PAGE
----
The effort will be co-ordinated by the country's National Anti-Doping Centre and the Kazakhstan Cycling Federation, and comes after three Kazakh riders, Maxim Iglinskiy, Valentin Iglinskiy and Ilya Davidenok all fell foul of anti-doping authorities.
All three riders were associated with World Tour team Astana and the move could be seen as a local effort to save the team, whose license to operate at the highest level is set to be scrutinised by the world governing body, the International Cycling Union (UCI).
The orgainsations together pledged to implement "the world's most advanced anti-doping system" in an effort to overturn perceptions on the sport in Kazakhstan.
"The importance of this document is difficult to overestimate, said KCF Executive Director Dmitriy Muravyev. "The memorandum is a significant part of the anti-doping program we have been developing in recent months in cooperation with the Center's specialists and international experts.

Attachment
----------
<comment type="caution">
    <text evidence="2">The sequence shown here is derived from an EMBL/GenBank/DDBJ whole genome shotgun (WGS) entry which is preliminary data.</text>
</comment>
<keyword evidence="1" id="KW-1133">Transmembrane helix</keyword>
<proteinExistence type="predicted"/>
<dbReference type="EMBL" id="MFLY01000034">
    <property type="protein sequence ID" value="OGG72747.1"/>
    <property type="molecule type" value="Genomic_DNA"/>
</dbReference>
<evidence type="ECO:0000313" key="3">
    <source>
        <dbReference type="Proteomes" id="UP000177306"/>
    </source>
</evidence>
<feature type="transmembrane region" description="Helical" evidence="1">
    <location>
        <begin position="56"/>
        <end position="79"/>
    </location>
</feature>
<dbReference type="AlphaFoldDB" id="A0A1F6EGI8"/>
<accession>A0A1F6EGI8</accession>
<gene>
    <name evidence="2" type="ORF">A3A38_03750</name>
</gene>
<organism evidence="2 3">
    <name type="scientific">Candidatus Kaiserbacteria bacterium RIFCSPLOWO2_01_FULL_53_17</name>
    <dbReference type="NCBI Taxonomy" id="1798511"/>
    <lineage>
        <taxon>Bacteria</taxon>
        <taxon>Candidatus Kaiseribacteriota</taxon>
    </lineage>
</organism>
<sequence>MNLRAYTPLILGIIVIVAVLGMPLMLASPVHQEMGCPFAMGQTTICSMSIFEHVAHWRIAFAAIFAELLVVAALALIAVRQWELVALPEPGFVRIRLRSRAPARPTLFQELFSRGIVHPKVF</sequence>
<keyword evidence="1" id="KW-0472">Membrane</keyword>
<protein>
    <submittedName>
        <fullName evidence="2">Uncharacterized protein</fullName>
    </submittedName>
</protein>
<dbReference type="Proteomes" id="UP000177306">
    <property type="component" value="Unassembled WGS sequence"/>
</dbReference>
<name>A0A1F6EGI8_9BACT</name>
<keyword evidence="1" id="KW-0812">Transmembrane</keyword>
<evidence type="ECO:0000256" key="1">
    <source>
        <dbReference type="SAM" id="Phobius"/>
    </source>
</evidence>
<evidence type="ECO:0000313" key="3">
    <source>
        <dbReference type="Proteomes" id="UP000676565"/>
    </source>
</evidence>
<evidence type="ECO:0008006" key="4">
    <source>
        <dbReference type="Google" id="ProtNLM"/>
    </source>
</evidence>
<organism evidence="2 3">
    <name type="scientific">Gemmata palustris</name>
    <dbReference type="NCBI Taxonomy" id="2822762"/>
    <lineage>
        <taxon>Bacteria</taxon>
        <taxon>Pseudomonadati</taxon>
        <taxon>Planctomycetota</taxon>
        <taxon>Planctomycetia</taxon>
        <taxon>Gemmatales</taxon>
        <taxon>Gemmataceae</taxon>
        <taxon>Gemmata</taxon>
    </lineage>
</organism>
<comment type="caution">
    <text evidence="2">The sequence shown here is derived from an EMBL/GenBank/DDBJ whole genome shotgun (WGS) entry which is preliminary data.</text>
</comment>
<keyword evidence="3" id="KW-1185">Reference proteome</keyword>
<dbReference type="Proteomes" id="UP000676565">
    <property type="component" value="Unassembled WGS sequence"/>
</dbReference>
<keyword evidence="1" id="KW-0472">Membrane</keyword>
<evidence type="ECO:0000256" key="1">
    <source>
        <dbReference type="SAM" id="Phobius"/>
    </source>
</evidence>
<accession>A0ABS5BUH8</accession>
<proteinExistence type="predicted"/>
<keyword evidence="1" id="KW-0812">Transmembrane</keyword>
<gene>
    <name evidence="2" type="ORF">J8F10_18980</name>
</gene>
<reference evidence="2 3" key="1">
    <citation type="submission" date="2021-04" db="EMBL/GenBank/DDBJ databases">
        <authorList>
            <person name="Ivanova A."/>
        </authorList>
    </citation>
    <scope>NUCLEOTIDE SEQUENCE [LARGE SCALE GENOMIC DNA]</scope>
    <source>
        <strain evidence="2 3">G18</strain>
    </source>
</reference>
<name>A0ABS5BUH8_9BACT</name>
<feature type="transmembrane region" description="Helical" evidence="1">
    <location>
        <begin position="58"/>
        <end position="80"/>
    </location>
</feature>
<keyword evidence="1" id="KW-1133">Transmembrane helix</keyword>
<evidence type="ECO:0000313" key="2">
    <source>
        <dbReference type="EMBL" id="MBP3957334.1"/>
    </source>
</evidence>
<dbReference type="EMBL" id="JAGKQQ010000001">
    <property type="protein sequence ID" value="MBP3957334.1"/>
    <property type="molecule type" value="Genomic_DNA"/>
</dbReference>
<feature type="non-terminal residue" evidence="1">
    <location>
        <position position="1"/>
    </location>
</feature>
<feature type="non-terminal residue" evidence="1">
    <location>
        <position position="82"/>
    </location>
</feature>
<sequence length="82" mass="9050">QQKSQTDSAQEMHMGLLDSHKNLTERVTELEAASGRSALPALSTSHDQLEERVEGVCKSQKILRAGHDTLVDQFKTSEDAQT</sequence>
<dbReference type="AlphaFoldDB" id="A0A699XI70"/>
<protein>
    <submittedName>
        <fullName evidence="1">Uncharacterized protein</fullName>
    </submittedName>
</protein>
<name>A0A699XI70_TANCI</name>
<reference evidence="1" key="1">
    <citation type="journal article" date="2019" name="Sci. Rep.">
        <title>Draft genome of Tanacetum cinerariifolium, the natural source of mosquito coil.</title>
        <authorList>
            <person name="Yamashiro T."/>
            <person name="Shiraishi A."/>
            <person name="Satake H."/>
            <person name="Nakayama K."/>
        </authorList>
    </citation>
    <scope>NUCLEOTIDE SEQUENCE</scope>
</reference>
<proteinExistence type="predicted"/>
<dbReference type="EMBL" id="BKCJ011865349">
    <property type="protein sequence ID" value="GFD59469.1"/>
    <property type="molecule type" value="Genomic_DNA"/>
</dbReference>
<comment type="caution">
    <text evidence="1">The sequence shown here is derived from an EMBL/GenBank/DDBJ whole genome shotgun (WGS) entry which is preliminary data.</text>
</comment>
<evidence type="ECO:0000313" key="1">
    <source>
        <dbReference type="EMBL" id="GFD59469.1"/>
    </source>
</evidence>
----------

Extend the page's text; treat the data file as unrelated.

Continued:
"The program is aimed at preventing the use of banned substances listed by WADA.
"In Kazakhstan in 2015 we will introduce the world's most advanced anti-doping system together with KazNADC, a fully-equipped laboratory with the latest technology, and with the support of international experts," said Muravyev.
"Large-scale testing for riders of all ages, biometric passports and educational seminars are just a part of our long-term strategic anti-doping program, and we are counting on the support of the athletic community in its implementation.
Riders drawn into the bio-passport program will be from Continental Team Astana, Vino 4ever, Track Team Astana. The Astana World Tour team, subjected to the UCI's own program, will also be involved, but only when racing in Kazakhstan.
Along with the physical collection of samples during regional, national and international competitions, the two organisations will also introduce a comprehensive education and training program for regional sport schools and training academies, coaches and athletes.